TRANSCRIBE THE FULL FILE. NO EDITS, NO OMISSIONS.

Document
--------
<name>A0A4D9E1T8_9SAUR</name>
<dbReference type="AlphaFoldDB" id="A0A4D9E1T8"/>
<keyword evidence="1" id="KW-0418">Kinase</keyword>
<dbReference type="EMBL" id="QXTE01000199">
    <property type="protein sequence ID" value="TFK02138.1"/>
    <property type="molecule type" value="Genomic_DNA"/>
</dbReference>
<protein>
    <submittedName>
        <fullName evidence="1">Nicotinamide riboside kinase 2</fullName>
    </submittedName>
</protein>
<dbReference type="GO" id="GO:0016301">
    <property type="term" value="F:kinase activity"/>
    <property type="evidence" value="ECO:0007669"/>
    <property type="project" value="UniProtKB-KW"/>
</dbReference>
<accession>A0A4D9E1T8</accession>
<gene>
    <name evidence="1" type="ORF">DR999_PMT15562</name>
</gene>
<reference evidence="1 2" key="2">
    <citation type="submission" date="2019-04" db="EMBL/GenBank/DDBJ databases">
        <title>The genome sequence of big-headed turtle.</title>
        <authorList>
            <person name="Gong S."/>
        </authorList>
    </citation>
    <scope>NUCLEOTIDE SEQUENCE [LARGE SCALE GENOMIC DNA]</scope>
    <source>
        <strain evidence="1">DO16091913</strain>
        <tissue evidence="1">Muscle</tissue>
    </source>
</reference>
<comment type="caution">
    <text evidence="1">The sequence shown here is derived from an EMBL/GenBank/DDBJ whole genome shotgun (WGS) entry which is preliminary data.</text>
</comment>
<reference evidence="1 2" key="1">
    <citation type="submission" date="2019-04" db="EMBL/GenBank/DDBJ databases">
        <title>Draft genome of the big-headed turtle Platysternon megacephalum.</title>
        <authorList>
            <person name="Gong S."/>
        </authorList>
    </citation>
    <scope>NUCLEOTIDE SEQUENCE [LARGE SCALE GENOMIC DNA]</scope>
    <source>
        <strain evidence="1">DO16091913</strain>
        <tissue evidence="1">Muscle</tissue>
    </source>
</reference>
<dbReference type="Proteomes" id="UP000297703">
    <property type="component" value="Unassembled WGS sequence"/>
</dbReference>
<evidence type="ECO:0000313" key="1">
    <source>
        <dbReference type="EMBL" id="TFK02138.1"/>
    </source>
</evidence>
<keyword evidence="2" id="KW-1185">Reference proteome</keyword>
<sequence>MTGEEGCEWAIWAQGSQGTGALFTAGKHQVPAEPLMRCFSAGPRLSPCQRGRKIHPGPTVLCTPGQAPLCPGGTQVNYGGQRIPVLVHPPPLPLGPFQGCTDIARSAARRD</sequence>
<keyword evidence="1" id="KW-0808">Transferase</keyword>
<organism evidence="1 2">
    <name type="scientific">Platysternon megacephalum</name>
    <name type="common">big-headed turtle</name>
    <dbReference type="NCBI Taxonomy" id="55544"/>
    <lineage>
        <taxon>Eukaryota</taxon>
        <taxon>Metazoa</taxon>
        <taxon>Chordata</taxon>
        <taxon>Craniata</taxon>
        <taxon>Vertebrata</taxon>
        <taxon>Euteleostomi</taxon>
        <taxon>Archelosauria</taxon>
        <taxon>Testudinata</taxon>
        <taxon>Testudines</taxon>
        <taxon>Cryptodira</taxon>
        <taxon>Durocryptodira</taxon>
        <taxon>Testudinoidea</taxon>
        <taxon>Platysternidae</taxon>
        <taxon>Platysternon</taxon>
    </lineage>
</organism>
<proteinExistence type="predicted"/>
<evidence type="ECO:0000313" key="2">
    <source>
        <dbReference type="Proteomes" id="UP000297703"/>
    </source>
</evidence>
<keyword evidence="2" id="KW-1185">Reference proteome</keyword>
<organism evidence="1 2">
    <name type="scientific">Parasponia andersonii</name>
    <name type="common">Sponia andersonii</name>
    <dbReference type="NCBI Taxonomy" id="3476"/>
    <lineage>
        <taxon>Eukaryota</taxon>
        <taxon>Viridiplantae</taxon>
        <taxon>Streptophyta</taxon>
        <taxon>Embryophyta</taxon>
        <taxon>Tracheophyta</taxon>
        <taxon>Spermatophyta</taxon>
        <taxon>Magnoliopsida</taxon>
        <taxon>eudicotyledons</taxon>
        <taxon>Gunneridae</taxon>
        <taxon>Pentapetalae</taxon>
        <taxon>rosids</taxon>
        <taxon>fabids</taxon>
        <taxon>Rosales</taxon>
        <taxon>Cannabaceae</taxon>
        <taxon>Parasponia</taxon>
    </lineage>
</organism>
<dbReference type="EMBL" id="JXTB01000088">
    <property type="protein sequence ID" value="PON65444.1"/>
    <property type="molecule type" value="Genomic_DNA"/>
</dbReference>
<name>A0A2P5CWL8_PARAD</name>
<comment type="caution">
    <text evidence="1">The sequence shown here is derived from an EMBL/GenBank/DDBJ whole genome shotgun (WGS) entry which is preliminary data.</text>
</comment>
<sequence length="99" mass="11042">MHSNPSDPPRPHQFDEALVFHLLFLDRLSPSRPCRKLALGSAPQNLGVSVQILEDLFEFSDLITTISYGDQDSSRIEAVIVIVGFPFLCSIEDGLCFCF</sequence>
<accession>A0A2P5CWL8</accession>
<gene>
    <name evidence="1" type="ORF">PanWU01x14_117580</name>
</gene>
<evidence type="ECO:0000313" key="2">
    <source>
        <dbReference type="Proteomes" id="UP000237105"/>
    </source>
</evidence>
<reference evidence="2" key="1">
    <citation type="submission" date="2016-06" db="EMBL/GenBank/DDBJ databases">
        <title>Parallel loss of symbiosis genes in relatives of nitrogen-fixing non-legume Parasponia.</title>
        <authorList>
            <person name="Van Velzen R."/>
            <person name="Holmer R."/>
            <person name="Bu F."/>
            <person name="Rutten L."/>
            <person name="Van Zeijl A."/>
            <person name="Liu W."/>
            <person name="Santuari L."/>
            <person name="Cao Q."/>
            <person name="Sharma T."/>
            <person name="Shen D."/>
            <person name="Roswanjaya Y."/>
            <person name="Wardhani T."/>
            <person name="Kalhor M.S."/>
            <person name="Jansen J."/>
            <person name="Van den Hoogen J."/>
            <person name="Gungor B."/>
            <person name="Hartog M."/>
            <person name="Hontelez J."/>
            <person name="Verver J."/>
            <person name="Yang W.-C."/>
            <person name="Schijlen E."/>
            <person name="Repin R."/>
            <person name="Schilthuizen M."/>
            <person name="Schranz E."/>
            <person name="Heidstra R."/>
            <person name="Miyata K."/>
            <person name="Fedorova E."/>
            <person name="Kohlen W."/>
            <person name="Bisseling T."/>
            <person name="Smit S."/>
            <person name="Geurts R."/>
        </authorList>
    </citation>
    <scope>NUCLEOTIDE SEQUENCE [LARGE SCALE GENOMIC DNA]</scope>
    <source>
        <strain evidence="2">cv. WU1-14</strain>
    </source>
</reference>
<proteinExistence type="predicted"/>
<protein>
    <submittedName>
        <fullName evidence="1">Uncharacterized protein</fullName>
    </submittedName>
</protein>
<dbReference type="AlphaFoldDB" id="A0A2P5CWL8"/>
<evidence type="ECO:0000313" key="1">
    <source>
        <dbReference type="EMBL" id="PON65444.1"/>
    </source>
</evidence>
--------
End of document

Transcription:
<name>A0A4D9E1T8_9SAUR</name>
<dbReference type="AlphaFoldDB" id="A0A4D9E1T8"/>
<keyword evidence="1" id="KW-0418">Kinase</keyword>
<dbReference type="EMBL" id="QXTE01000199">
    <property type="protein sequence ID" value="TFK02138.1"/>
    <property type="molecule type" value="Genomic_DNA"/>
</dbReference>
<protein>
    <submittedName>
        <fullName evidence="1">Nicotinamide riboside kinase 2</fullName>
    </submittedName>
</protein>
<dbReference type="GO" id="GO:0016301">
    <property type="term" value="F:kinase activity"/>
    <property type="evidence" value="ECO:0007669"/>
    <property type="project" value="UniProtKB-KW"/>
</dbReference>
<accession>A0A4D9E1T8</accession>
<gene>
    <name evidence="1" type="ORF">DR999_PMT15562</name>
</gene>
<reference evidence="1 2" key="2">
    <citation type="submission" date="2019-04" db="EMBL/GenBank/DDBJ databases">
        <title>The genome sequence of big-headed turtle.</title>
        <authorList>
            <person name="Gong S."/>
        </authorList>
    </citation>
    <scope>NUCLEOTIDE SEQUENCE [LARGE SCALE GENOMIC DNA]</scope>
    <source>
        <strain evidence="1">DO16091913</strain>
        <tissue evidence="1">Muscle</tissue>
    </source>
</reference>
<comment type="caution">
    <text evidence="1">The sequence shown here is derived from an EMBL/GenBank/DDBJ whole genome shotgun (WGS) entry which is preliminary data.</text>
</comment>
<reference evidence="1 2" key="1">
    <citation type="submission" date="2019-04" db="EMBL/GenBank/DDBJ databases">
        <title>Draft genome of the big-headed turtle Platysternon megacephalum.</title>
        <authorList>
            <person name="Gong S."/>
        </authorList>
    </citation>
    <scope>NUCLEOTIDE SEQUENCE [LARGE SCALE GENOMIC DNA]</scope>
    <source>
        <strain evidence="1">DO16091913</strain>
        <tissue evidence="1">Muscle</tissue>
    </source>
</reference>
<dbReference type="Proteomes" id="UP000297703">
    <property type="component" value="Unassembled WGS sequence"/>
</dbReference>
<evidence type="ECO:0000313" key="1">
    <source>
        <dbReference type="EMBL" id="TFK02138.1"/>
    </source>
</evidence>
<keyword evidence="2" id="KW-1185">Reference proteome</keyword>
<sequence>MTGEEGCEWAIWAQGSQGTGALFTAGKHQVPAEPLMRCFSAGPRLSPCQRGRKIHPGPTVLCTPGQAPLCPGGTQVNYGGQRIPVLVHPPPLPLGPFQGCTDIARSAARRD</sequence>
<keyword evidence="1" id="KW-0808">Transferase</keyword>
<organism evidence="1 2">
    <name type="scientific">Platysternon megacephalum</name>
    <name type="common">big-headed turtle</name>
    <dbReference type="NCBI Taxonomy" id="55544"/>
    <lineage>
        <taxon>Eukaryota</taxon>
        <taxon>Metazoa</taxon>
        <taxon>Chordata</taxon>
        <taxon>Craniata</taxon>
        <taxon>Vertebrata</taxon>
        <taxon>Euteleostomi</taxon>
        <taxon>Archelosauria</taxon>
        <taxon>Testudinata</taxon>
        <taxon>Testudines</taxon>
        <taxon>Cryptodira</taxon>
        <taxon>Durocryptodira</taxon>
        <taxon>Testudinoidea</taxon>
        <taxon>Platysternidae</taxon>
        <taxon>Platysternon</taxon>
    </lineage>
</organism>
<proteinExistence type="predicted"/>
<evidence type="ECO:0000313" key="2">
    <source>
        <dbReference type="Proteomes" id="UP000297703"/>
    </source>
</evidence>
<keyword evidence="2" id="KW-1185">Reference proteome</keyword>
<organism evidence="1 2">
    <name type="scientific">Parasponia andersonii</name>
    <name type="common">Sponia andersonii</name>
    <dbReference type="NCBI Taxonomy" id="3476"/>
    <lineage>
        <taxon>Eukaryota</taxon>
        <taxon>Viridiplantae</taxon>
        <taxon>Streptophyta</taxon>
        <taxon>Embryophyta</taxon>
        <taxon>Tracheophyta</taxon>
        <taxon>Spermatophyta</taxon>
        <taxon>Magnoliopsida</taxon>
        <taxon>eudicotyledons</taxon>
        <taxon>Gunneridae</taxon>
        <taxon>Pentapetalae</taxon>
        <taxon>rosids</taxon>
        <taxon>fabids</taxon>
        <taxon>Rosales</taxon>
        <taxon>Cannabaceae</taxon>
        <taxon>Parasponia</taxon>
    </lineage>
</organism>
<dbReference type="EMBL" id="JXTB01000088">
    <property type="protein sequence ID" value="PON65444.1"/>
    <property type="molecule type" value="Genomic_DNA"/>
</dbReference>
<name>A0A2P5CWL8_PARAD</name>
<comment type="caution">
    <text evidence="1">The sequence shown here is derived from an EMBL/GenBank/DDBJ whole genome shotgun (WGS) entry which is preliminary data.</text>
</comment>
<sequence length="99" mass="11042">MHSNPSDPPRPHQFDEALVFHLLFLDRLSPSRPCRKLALGSAPQNLGVSVQILEDLFEFSDLITTISYGDQDSSRIEAVIVIVGFPFLCSIEDGLCFCF</sequence>
<accession>A0A2P5CWL8</accession>
<gene>
    <name evidence="1" type="ORF">PanWU01x14_117580</name>
</gene>
<evidence type="ECO:0000313" key="2">
    <source>
        <dbReference type="Proteomes" id="UP000237105"/>
    </source>
</evidence>
<reference evidence="2" key="1">
    <citation type="submission" date="2016-06" db="EMBL/GenBank/DDBJ databases">
        <title>Parallel loss of symbiosis genes in relatives of nitrogen-fixing non-legume Parasponia.</title>
        <authorList>
            <person name="Van Velzen R."/>
            <person name="Holmer R."/>
            <person name="Bu F."/>
            <person name="Rutten L."/>
            <person name="Van Zeijl A."/>
            <person name="Liu W."/>
            <person name="Santuari L."/>
            <person name="Cao Q."/>
            <person name="Sharma T."/>
            <person name="Shen D."/>
            <person name="Roswanjaya Y."/>
            <person name="Wardhani T."/>
            <person name="Kalhor M.S."/>
            <person name="Jansen J."/>
            <person name="Van den Hoogen J."/>
            <person name="Gungor B."/>
            <person name="Hartog M."/>
            <person name="Hontelez J."/>
            <person name="Verver J."/>
            <person name="Yang W.-C."/>
            <person name="Schijlen E."/>
            <person name="Repin R."/>
            <person name="Schilthuizen M."/>
            <person name="Schranz E."/>
            <person name="Heidstra R."/>
            <person name="Miyata K."/>
            <person name="Fedorova E."/>
            <person name="Kohlen W."/>
            <person name="Bisseling T."/>
            <person name="Smit S."/>
            <person name="Geurts R."/>
        </authorList>
    </citation>
    <scope>NUCLEOTIDE SEQUENCE [LARGE SCALE GENOMIC DNA]</scope>
    <source>
        <strain evidence="2">cv. WU1-14</strain>
    </source>
</reference>
<proteinExistence type="predicted"/>
<protein>
    <submittedName>
        <fullName evidence="1">Uncharacterized protein</fullName>
    </submittedName>
</protein>
<dbReference type="AlphaFoldDB" id="A0A2P5CWL8"/>
<evidence type="ECO:0000313" key="1">
    <source>
        <dbReference type="EMBL" id="PON65444.1"/>
    </source>
</evidence>